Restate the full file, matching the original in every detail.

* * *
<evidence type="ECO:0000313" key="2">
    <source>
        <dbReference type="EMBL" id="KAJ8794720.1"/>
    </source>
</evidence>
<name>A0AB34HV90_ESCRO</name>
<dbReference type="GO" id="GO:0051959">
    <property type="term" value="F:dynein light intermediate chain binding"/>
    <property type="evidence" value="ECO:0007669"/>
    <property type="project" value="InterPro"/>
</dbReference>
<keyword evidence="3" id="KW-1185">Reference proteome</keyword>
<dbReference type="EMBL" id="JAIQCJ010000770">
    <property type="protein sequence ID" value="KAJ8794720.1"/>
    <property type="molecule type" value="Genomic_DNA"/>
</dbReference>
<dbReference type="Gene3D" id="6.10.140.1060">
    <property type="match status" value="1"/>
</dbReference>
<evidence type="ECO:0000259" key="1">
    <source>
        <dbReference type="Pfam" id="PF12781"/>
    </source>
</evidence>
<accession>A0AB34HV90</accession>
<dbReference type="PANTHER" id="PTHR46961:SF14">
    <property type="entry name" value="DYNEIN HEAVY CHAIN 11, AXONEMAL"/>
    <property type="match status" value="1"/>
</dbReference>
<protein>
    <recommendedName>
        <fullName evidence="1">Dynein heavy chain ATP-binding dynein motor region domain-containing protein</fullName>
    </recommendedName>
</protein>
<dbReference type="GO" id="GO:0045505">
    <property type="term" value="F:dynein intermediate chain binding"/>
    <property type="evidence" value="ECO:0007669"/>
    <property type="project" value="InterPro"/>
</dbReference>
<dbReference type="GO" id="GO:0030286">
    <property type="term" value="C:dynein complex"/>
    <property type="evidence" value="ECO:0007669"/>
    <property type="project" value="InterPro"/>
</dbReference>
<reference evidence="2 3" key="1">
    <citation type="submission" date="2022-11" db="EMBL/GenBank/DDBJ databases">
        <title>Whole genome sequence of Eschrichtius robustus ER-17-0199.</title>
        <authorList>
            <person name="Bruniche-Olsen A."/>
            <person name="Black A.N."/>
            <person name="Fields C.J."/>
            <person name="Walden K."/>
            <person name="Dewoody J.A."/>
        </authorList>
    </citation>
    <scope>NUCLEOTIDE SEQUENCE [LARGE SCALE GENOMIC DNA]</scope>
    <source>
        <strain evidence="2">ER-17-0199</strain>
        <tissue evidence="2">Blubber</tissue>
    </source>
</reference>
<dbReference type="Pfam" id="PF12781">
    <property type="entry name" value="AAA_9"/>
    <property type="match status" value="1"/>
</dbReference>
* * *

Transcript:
<evidence type="ECO:0000313" key="2">
    <source>
        <dbReference type="EMBL" id="KAJ8794720.1"/>
    </source>
</evidence>
<name>A0AB34HV90_ESCRO</name>
<dbReference type="GO" id="GO:0051959">
    <property type="term" value="F:dynein light intermediate chain binding"/>
    <property type="evidence" value="ECO:0007669"/>
    <property type="project" value="InterPro"/>
</dbReference>
<keyword evidence="3" id="KW-1185">Reference proteome</keyword>
<dbReference type="EMBL" id="JAIQCJ010000770">
    <property type="protein sequence ID" value="KAJ8794720.1"/>
    <property type="molecule type" value="Genomic_DNA"/>
</dbReference>
<dbReference type="Gene3D" id="6.10.140.1060">
    <property type="match status" value="1"/>
</dbReference>
<evidence type="ECO:0000259" key="1">
    <source>
        <dbReference type="Pfam" id="PF12781"/>
    </source>
</evidence>
<accession>A0AB34HV90</accession>
<dbReference type="PANTHER" id="PTHR46961:SF14">
    <property type="entry name" value="DYNEIN HEAVY CHAIN 11, AXONEMAL"/>
    <property type="match status" value="1"/>
</dbReference>
<protein>
    <recommendedName>
        <fullName evidence="1">Dynein heavy chain ATP-binding dynein motor region domain-containing protein</fullName>
    </recommendedName>
</protein>
<dbReference type="GO" id="GO:0045505">
    <property type="term" value="F:dynein intermediate chain binding"/>
    <property type="evidence" value="ECO:0007669"/>
    <property type="project" value="InterPro"/>
</dbReference>
<dbReference type="GO" id="GO:0030286">
    <property type="term" value="C:dynein complex"/>
    <property type="evidence" value="ECO:0007669"/>
    <property type="project" value="InterPro"/>
</dbReference>
<reference evidence="2 3" key="1">
    <citation type="submission" date="2022-11" db="EMBL/GenBank/DDBJ databases">
        <title>Whole genome sequence of Eschrichtius robustus ER-17-0199.</title>
        <authorList>
            <person name="Bruniche-Olsen A."/>
            <person name="Black A.N."/>
            <person name="Fields C.J."/>
            <person name="Walden K."/>
            <person name="Dewoody J.A."/>
        </authorList>
    </citation>
    <scope>NUCLEOTIDE SEQUENCE [LARGE SCALE GENOMIC DNA]</scope>
    <source>
        <strain evidence="2">ER-17-0199</strain>
        <tissue evidence="2">Blubber</tissue>
    </source>
</reference>
<dbReference type="Pfam" id="PF12781">
    <property type="entry name" value="AAA_9"/>
    <property type="match status" value="1"/>
</dbReference>